Dutch Green Party (Groen Links) leader Jesse Klaver, left, takes a selfie with campaign workers after casting his ballot at a polling station in The Hague. (Robin van Lonkhuijsen/Agence France-Presse via Getty Images)

In the Netherlands, the conservative, pro-market People’s Party for Freedom and Democracy (VVD) led by incumbent Prime Minister Mark Rutte won 21 percent of the votes in Wednesday’s election, more than any of the other 27 parties on the ballot.

VVD benefited from an upswing in the polls after the prime minister took a tough stance on Turkey last weekend. On March 11, the Dutch government blocked two Turkish ministers from attending a Rotterdam rally, a move that resulted in police clashes with protesting Turkish minority groups.

In a campaign dominated by issues of immigration, integration and identity, Rutte showed his willingness to stand up to the backlash from Turkish President Recep Tayyip Erdogan, who countered the diplomatic slight of the Turkish ministers by accusing the Dutch of permitting the 1995 Srebrenica massacre of 8,000 Bosnians.…  Seguir leyendo »

Prime Minister Mark Rutte saw off far-right challenger Geert Wilders. Yves Herman/Reuters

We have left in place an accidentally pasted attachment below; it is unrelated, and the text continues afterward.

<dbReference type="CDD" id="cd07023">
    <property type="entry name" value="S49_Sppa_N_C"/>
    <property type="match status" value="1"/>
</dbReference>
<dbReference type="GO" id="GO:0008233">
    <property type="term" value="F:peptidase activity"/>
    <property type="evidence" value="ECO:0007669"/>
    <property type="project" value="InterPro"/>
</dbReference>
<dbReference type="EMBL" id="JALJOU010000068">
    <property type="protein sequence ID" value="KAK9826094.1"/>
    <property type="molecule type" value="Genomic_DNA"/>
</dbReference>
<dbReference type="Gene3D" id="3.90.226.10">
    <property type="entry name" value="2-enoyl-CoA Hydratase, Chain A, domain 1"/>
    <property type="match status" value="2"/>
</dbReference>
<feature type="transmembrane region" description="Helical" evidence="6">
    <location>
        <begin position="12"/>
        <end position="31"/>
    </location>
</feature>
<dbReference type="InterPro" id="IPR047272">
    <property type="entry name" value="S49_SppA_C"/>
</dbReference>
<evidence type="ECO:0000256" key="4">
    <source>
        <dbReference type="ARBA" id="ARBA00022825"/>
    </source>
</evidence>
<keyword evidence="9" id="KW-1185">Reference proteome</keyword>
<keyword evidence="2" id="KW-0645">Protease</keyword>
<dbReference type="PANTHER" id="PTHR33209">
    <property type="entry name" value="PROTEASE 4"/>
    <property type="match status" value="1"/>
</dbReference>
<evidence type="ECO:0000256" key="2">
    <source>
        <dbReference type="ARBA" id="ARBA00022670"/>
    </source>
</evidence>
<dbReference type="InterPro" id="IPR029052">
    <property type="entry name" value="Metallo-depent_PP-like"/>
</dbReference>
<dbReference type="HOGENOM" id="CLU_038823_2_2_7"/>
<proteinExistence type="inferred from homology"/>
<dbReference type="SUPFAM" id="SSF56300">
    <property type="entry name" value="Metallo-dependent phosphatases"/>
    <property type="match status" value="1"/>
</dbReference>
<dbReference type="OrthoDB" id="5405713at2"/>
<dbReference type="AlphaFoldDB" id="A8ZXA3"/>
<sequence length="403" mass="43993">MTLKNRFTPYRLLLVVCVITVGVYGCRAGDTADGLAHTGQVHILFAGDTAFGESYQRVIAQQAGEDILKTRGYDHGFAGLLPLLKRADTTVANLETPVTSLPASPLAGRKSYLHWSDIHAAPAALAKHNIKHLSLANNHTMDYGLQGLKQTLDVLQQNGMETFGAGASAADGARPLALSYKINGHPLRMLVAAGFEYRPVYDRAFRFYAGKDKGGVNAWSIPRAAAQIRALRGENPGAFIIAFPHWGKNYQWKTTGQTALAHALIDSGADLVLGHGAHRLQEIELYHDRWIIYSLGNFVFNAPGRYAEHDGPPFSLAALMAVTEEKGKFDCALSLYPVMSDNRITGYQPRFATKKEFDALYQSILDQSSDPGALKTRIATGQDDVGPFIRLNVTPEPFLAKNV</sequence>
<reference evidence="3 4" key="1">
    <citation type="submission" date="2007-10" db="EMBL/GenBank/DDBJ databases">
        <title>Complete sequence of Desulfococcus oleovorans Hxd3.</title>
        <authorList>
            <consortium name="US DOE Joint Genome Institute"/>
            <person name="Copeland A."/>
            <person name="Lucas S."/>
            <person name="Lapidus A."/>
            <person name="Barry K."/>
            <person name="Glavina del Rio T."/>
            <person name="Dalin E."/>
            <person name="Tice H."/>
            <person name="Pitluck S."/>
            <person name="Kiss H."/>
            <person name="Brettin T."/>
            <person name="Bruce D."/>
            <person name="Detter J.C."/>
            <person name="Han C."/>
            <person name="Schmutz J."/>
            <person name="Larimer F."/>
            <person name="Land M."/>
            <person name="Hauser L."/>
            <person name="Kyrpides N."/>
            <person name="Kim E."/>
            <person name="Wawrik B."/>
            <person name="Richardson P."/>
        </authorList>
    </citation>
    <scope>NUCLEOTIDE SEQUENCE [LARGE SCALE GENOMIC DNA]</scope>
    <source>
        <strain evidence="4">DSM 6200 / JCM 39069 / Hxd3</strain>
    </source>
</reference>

Voters in the Netherlands have handed current Prime Minister Mark Rutte a resounding victory over far-right, anti-EU firebrand Geert Wilders in national elections. Rutte’s centre-right People’s Party for Freedom and Democracy (VVD) is projected to win 33 of 150 seats in the Dutch parliament, while Wilders’s Freedom Party (PVV) is set to capture 20, placing him in distant second place.

Rutte’s victory was met with immediate relief from national capitals across Europe. French President François Hollande called it “a clear victory against extremism.” German Chancellor Angela Merkel’s chief of staff, Peter Altmaier, congratulated the Netherlands on the “great result”.

Elections in the Netherlands – a stable, prosperous country of nearly 17 million – do not generally receive so much international attention or scrutiny.…  Seguir leyendo »